I’m a chemical engineer. I’m ok at maths – competent but not a natural like this guy with whom I went to secondary school. Nevertheless, I have written a book on mathematical modelling. The book is not all that advanced – it mainly contains calculus and ordinary differential equations – but I’m kind of proud of it. I think the writing of it was the most creative period of my career and that creativity was based on sitting down with a blank page and solving engineering problems of a particular kind year after year.
So when I heard maths guru, Jo Boaler, say this: “Maths should not be about rules, and right or wrong answers, and mindless memorisation but about creativity and ideas”, I was a bit baffled. I’ve read Boaler’s book, Mathematical Mindsets, and I found it very creative in the sense that the author seemed to have a rare ability to make arithmetic far more complicated than it needs to be. Like that scene in Father Ted where Ted roars at Dougal “play the effing note”, I wanted to shout “just learn the effing rules!”.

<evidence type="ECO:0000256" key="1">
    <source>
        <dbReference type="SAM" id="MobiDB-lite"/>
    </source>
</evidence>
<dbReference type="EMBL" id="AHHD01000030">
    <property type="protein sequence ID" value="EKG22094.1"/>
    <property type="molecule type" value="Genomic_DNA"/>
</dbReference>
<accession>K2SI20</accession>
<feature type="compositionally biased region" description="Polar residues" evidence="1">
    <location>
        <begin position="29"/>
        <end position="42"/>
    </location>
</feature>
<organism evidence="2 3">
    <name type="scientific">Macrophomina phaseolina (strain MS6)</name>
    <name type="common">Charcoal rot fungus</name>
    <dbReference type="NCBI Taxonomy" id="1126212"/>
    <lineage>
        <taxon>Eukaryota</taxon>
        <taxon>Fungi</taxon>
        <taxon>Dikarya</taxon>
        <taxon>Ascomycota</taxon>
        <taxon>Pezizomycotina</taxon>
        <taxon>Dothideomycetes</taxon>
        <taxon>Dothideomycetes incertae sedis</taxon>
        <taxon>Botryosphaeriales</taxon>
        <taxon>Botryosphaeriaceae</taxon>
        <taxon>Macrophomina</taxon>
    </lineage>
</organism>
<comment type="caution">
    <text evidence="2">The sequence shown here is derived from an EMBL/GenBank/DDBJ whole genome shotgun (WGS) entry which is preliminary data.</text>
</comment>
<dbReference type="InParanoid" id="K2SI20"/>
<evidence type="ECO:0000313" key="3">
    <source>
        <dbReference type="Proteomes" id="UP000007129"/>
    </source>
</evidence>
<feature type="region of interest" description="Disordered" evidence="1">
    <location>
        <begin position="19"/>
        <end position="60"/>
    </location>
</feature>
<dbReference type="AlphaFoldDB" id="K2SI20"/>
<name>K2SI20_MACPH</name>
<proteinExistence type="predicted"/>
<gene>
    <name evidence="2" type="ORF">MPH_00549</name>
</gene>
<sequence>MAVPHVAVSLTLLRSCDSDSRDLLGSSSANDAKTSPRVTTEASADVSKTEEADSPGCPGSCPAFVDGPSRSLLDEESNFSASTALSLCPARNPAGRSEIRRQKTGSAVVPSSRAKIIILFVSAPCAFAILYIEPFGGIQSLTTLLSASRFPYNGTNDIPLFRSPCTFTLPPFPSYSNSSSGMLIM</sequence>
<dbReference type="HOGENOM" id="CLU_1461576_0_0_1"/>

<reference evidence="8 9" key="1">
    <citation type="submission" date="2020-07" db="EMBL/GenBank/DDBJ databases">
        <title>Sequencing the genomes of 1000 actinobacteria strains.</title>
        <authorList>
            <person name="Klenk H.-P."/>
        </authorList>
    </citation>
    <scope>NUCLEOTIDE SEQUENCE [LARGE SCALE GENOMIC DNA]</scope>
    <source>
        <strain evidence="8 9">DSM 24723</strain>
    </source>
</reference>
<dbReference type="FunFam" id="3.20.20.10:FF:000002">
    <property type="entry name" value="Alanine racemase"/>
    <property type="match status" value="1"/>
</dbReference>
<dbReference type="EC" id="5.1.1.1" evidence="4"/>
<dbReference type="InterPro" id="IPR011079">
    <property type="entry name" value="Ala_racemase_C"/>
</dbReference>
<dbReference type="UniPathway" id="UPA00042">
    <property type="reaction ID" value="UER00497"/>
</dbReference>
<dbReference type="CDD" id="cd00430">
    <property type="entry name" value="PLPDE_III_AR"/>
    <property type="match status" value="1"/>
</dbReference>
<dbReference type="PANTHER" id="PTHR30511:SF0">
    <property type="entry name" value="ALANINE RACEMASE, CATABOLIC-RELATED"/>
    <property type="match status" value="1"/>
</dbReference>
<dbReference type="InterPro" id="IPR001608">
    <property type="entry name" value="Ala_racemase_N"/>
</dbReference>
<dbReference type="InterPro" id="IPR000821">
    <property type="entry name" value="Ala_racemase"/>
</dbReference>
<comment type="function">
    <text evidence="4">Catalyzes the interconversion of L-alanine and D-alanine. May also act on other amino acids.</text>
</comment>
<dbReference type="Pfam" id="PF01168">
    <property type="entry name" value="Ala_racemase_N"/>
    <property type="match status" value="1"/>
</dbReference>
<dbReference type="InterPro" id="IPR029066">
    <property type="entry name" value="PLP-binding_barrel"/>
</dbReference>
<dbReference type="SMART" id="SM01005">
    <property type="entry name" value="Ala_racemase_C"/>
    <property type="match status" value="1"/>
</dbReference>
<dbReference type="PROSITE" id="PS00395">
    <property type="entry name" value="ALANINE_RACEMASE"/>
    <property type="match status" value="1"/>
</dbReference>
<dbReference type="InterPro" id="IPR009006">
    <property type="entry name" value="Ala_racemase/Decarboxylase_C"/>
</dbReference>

So I’m on the side of Fields Medallist, Tim Gowers, who said:
“It is quite possible to use mathematical concepts correctly without being able to say exactly what they mean. This might sound like a bad idea, but the use is often easier to teach and a deeper understanding of the meaning, if there is any meaning over and above the use, often follows of its own accord.”
Maths takes time. It requires patience and practice. There are no shortcuts – unless you’re a genius.